5 Things About The Caribbean Citizenship By Investment Programs

According to senior executives at Henley & Partners who recently hosted the 10th Global Residence & Citizenship Conference, recent unsettling world events such as the attempted Turkish coup, French terror attacks, Brexit and now the Trump presidency has increased interest from high net worth individuals for alternative residence and citizenship. Not just from the global elite in countries like China and Russia but also from the United Kingdom and the United States.

So which Citizenship By Investment Programs will benefit? Well, it’s early days but five of the current eight Citizenship By Investment Programs are in the Caribbean, and their requirements are more favorable to the global elite who want the advantages and privileges of a second passport in an expedited manner. The Caribbean Citizenship By Investment Programs are also appealing as the countries are all politically stable with Westminster-style democracies and well established legal and regulatory frameworks. Also, they have stable currencies back by the US dollar, and they are all located near major markets with daily direct flights to/from Europe, Canada, and the United States. Furthermore, the process is expedited. Via one of the Caribbean Citizenship By Investment Programs, a second passport can be secured in three to four months after undergoing due diligence background checks and making a minimum investment of US$200,000 not including government processing and due diligence fees.

With this in mind, below are five things I learned at the 10th Global Residence & Citizenship Conference regarding the five Caribbean Citizenship By Investment Programs.

1. Since the Antigua Citizenship By Citizenship Program launched in 2012, it has received approximately 800 applications. 40% of the applicants are from China and 20% are from the East Middle. A majority (75%) of the approved applicants make a contribution to the National Development Fund (NFD) instead of investing in real estate. The funds are used by the Government of Antigua & Barbuda to invest in various infrastructure, education and other national projects.

2. The Dominica Citizenship By Investment Program launched in 1993 remains the most competitive with just a minimum investment of US$100,000. But with heat coming from the other Caribbean Citizenship By Investment Programs, Dominica is slated to move ahead in 2017 with increasing the minimum fee to US$175,000. The increase was slated to happen in 2016. However, this was postponed due to the devastation caused by the 2015 tropical storm Erika and the government’s need to secure as much Foreign Direct Investment as possible to rebuilt.

3. The Grenada Citizenship By Investment Program launched in 2013 is the only one in the Caribbean which has visa-free access to China.  Grenada also has the only Caribbean Citizenship By Investment Program which holds an E-2 Investor Visa treaty with the United States allowing Grenadian citizens to be eligible for the United States for a non-immigrant visa. To get the five-year renewable non-immigrant visa to the United States, the new Grenada citizen will need to make an investment in a material and bona fide business in the United States.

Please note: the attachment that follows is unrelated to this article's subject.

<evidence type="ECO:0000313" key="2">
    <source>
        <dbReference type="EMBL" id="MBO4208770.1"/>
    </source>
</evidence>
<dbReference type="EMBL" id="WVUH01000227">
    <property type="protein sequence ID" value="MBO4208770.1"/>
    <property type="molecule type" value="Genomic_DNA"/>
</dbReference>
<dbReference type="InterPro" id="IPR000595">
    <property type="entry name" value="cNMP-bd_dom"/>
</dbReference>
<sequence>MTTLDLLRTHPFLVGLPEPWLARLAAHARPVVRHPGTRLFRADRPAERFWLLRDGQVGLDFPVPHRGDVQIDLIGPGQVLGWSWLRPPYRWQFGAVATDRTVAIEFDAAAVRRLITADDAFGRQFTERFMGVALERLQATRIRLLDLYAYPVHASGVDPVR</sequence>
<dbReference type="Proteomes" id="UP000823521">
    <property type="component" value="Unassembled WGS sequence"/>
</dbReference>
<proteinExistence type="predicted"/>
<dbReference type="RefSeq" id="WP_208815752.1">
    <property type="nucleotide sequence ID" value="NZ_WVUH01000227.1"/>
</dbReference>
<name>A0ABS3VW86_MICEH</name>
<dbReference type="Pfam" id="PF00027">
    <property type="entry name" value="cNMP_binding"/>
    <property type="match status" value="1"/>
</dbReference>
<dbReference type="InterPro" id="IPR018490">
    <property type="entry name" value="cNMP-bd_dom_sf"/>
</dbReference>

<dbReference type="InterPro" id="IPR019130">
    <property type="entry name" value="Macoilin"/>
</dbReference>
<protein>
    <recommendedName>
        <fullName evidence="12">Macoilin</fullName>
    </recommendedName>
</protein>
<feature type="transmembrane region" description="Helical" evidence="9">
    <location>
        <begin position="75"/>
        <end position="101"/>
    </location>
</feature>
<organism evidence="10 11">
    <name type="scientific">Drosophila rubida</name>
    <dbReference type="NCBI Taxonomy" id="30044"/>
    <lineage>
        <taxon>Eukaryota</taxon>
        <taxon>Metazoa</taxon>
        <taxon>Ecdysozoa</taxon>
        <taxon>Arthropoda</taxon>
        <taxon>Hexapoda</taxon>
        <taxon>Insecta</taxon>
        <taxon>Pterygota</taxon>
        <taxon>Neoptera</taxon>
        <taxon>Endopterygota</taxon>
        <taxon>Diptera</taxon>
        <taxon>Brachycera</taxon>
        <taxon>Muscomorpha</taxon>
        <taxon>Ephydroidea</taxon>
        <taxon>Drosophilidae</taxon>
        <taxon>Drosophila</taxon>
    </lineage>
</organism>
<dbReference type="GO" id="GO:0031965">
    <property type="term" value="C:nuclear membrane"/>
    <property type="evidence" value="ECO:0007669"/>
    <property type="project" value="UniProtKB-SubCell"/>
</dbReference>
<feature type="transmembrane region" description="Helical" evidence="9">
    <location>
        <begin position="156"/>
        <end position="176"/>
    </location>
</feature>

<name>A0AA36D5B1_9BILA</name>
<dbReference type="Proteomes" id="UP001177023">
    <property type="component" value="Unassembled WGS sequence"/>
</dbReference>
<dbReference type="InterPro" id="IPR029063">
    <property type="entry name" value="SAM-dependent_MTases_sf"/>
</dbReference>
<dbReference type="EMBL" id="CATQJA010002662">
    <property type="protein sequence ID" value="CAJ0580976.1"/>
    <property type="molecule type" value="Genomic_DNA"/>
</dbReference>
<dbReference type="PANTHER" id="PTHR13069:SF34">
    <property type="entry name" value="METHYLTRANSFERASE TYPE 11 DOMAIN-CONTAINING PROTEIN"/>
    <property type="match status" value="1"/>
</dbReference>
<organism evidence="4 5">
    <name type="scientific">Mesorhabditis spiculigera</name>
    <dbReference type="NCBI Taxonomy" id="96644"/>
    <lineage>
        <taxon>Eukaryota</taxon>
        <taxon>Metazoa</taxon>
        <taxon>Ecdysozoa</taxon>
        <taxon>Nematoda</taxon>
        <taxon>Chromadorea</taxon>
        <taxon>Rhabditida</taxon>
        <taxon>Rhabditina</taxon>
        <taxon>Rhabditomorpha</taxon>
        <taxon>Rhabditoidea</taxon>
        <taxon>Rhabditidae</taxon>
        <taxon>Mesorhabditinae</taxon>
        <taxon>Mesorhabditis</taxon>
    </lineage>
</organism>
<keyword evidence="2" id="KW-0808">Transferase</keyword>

4. The St Kitts & Nevis Citizenship By Investment Program launched in 1984 is the oldest and most established. And through the end of 2015, approximately 10,777 applicants had been granted citizenship and by extension second passports. The program has broad appeal with applicants applying from 127 countries and so to maintain its market leading status; it recently completed a restructuring of the program. The reorganization of the St Kitts & Nevis Citizenship By Investment Program included the appointment of new leadership and team members along with tightening its due diligence process.

5. The Saint Lucia Citizenship By Investment Program launched in 2015 is the new kid on the block, and in an attempt to differentiate its program and appeal to a more exclusive audience, applicants are required to have a minimum net worth of US$3million. Plus with the recent election of Prime Minister The Hon. Allen Chastanet, the program is currently under review with a view further differentiating the investment offerings. One idea under consideration is the transfer of revenue from the Saint Lucia Citizenship By Investment Program to a Sovereign Fund which would be managed independently and used to support developments on the island. However, to ensure maximum return for investors, the Sovereign Fund would not just invest in Saint Lucia but outside areas operating like a global mutual fund. Furthermore, the program is considering not just offering citizenship, but residency and domicile taxation registration. These changes if approved would be all part of a relaunch in January 2017.


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